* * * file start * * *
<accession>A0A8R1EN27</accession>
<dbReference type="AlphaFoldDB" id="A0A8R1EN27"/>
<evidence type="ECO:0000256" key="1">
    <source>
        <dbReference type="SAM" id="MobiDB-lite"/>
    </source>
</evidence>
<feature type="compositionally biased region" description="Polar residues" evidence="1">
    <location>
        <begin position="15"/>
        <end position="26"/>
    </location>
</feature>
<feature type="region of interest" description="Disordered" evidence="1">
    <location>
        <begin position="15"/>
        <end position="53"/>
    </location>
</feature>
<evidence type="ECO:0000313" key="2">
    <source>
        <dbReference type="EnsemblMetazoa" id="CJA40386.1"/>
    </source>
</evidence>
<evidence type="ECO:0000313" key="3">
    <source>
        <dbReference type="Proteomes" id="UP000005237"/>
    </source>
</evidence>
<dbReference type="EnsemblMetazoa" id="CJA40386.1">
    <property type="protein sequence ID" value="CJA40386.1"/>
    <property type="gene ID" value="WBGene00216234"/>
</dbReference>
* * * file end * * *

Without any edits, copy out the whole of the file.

<accession>A0A8R1EN27</accession>
<dbReference type="AlphaFoldDB" id="A0A8R1EN27"/>
<evidence type="ECO:0000256" key="1">
    <source>
        <dbReference type="SAM" id="MobiDB-lite"/>
    </source>
</evidence>
<feature type="compositionally biased region" description="Polar residues" evidence="1">
    <location>
        <begin position="15"/>
        <end position="26"/>
    </location>
</feature>
<feature type="region of interest" description="Disordered" evidence="1">
    <location>
        <begin position="15"/>
        <end position="53"/>
    </location>
</feature>
<evidence type="ECO:0000313" key="2">
    <source>
        <dbReference type="EnsemblMetazoa" id="CJA40386.1"/>
    </source>
</evidence>
<evidence type="ECO:0000313" key="3">
    <source>
        <dbReference type="Proteomes" id="UP000005237"/>
    </source>
</evidence>
<dbReference type="EnsemblMetazoa" id="CJA40386.1">
    <property type="protein sequence ID" value="CJA40386.1"/>
    <property type="gene ID" value="WBGene00216234"/>
</dbReference>